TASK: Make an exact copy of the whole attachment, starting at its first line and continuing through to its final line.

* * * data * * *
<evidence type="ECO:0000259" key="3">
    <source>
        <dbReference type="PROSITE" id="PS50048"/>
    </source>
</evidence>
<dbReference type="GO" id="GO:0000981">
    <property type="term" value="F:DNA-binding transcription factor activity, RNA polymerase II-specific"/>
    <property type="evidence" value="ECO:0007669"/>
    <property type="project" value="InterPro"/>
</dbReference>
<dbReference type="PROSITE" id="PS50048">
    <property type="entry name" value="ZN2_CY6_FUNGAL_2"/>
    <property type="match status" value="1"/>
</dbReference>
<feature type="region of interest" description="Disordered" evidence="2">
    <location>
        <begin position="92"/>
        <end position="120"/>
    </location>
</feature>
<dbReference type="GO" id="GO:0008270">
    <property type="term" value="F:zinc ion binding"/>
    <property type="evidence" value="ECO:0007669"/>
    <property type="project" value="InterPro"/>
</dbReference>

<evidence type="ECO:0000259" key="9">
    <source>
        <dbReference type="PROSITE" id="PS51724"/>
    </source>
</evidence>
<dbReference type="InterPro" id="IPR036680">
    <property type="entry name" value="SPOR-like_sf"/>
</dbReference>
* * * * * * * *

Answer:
<evidence type="ECO:0000259" key="3">
    <source>
        <dbReference type="PROSITE" id="PS50048"/>
    </source>
</evidence>
<dbReference type="GO" id="GO:0000981">
    <property type="term" value="F:DNA-binding transcription factor activity, RNA polymerase II-specific"/>
    <property type="evidence" value="ECO:0007669"/>
    <property type="project" value="InterPro"/>
</dbReference>
<dbReference type="PROSITE" id="PS50048">
    <property type="entry name" value="ZN2_CY6_FUNGAL_2"/>
    <property type="match status" value="1"/>
</dbReference>
<feature type="region of interest" description="Disordered" evidence="2">
    <location>
        <begin position="92"/>
        <end position="120"/>
    </location>
</feature>
<dbReference type="GO" id="GO:0008270">
    <property type="term" value="F:zinc ion binding"/>
    <property type="evidence" value="ECO:0007669"/>
    <property type="project" value="InterPro"/>
</dbReference>

<evidence type="ECO:0000259" key="9">
    <source>
        <dbReference type="PROSITE" id="PS51724"/>
    </source>
</evidence>
<dbReference type="InterPro" id="IPR036680">
    <property type="entry name" value="SPOR-like_sf"/>
</dbReference>